different voltage reading with multimeter

Hello everyone.
I am new to powering and I am facing something I can't understand it, however, I bought a multimeter called DT-830B to measure the voltage of my components, the below measurements seems to be weird to me

  1. 3.7v battery when measuring it the multimeter display 4.8V
  2. AC-to-DC adapter output 12v when measuring it the multimeter display up to 15V

any help will be appreciated.

Both of those values are plausible.

Measure a brand new ā€œ1.5 Vā€ alkaline battery. I usually get between 1.56 and 1.58V on several meters.

However, Wikipedia says:

The effective zero-load voltage of a non discharged alkaline battery, however, varies from 1.50 to 1.65 V, depending on the purity of the manganese dioxide used and the contents of zinc oxide in the electrolyte.

jremington:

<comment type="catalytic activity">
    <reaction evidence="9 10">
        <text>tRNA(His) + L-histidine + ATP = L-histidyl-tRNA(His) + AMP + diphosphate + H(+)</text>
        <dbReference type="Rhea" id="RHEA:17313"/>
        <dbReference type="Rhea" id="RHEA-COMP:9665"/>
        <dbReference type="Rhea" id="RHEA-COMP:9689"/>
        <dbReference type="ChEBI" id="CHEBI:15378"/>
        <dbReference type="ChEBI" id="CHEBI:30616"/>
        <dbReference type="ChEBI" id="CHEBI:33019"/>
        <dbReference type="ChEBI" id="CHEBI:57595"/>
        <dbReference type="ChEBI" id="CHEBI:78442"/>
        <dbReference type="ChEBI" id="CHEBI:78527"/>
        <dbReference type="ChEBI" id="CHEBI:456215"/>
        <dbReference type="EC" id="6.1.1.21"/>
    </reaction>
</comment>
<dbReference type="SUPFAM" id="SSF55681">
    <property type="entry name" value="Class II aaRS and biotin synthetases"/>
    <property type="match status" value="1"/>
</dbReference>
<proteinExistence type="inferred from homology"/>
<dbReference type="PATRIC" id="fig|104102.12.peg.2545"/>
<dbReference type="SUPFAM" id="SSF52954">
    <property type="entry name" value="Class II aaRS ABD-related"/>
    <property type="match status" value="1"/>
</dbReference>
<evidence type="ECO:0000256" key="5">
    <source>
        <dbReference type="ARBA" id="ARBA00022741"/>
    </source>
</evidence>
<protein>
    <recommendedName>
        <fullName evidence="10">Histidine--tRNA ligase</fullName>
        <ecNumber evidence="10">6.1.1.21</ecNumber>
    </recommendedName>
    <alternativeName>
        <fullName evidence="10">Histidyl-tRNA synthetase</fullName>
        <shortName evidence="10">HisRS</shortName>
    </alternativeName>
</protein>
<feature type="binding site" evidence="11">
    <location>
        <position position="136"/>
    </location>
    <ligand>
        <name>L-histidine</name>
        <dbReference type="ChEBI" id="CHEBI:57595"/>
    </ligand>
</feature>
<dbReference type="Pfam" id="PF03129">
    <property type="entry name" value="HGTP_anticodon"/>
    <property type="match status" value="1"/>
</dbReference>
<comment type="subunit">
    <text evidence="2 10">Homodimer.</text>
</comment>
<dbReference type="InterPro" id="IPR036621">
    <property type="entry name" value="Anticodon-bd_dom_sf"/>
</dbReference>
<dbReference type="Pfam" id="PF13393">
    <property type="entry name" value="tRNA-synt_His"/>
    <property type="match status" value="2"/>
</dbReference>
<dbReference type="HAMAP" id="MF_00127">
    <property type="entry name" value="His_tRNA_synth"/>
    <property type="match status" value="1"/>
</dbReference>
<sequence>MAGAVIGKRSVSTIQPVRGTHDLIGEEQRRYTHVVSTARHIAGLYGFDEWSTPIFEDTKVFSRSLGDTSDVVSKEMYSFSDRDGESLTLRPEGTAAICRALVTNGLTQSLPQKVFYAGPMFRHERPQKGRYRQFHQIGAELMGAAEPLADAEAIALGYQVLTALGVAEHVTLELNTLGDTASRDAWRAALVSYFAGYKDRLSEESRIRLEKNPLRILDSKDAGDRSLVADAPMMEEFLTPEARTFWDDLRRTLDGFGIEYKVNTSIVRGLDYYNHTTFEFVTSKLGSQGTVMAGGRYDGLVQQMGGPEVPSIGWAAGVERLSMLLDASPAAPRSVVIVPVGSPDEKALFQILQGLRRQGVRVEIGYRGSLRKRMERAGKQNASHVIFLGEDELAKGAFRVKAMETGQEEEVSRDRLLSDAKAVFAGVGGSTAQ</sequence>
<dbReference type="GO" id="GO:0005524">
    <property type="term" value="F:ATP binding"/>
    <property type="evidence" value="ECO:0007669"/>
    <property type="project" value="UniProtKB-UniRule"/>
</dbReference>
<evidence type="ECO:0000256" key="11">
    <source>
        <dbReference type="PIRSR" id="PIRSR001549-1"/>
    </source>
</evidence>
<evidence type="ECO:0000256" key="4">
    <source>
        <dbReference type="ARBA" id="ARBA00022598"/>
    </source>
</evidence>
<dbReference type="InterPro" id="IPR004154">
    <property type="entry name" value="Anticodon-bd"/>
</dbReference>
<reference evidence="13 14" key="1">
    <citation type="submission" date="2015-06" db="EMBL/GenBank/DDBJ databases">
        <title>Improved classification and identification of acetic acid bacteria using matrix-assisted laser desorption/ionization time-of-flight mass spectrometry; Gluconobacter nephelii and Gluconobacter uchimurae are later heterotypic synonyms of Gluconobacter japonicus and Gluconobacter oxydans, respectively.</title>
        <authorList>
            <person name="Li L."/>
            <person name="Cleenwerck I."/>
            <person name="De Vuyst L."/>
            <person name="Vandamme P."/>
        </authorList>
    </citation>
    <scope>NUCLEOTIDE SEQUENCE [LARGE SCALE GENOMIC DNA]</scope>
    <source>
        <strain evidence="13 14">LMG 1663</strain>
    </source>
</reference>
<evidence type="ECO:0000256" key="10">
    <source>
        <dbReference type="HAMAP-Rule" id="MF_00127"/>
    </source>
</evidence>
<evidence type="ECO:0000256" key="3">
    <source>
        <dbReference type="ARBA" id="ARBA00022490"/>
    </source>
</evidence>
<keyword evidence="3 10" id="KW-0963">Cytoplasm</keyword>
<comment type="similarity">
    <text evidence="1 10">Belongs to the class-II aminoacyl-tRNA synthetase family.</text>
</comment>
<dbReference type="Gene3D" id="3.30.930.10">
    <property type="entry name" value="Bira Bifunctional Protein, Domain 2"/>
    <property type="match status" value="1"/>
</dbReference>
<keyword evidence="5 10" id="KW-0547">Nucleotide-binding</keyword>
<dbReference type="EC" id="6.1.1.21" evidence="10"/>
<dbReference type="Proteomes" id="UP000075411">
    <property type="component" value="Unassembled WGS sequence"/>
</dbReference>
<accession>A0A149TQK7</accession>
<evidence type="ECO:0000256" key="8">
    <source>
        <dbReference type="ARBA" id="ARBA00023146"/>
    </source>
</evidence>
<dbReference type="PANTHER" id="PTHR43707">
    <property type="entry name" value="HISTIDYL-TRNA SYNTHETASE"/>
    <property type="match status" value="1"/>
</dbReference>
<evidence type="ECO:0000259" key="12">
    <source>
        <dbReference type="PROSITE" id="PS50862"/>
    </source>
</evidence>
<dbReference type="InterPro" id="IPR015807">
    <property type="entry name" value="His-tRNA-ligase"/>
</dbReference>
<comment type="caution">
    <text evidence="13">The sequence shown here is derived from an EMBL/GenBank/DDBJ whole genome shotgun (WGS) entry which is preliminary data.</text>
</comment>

Both of those values are plausible.

well, is that me it is ok?
I measured the Arduino +5v pin and it is giving me more than 5v!

I measured the Arduino +5v pin and it is giving me more than 5v!

No surprises there. Components have tolerance specifications, which are stated in the component data sheet.

The 5V regulator on the Arduino might typically produce anywhere between 4.75 to 5.25V (different for each chip), which is fine.

What do you get for a brand new alkaline battery, or several of them?

It sounds like your meter is not accurate. If the 3.7V battery is a Lipo then it would probably have exploded before it actually got to 4.8V. You should never see more than 4.2V om a Lipo. As jremington says the best thing to test it with is a brand new 1.5V alkaline battery.

It would be worth checking the 9V battery in the meter. A bad battery will give all sorts of odd readings.

Steve

+1
Some cheap DMMs give higher voltage readings when the internal battery is getting low.
One of my DMMs does.
Check if the "low batt" sign is also being displayed.
Leo..

Wawa:
+1
Some cheap DMMs give high voltage readings

I would like to thank you all, Leo your suggestion helped me.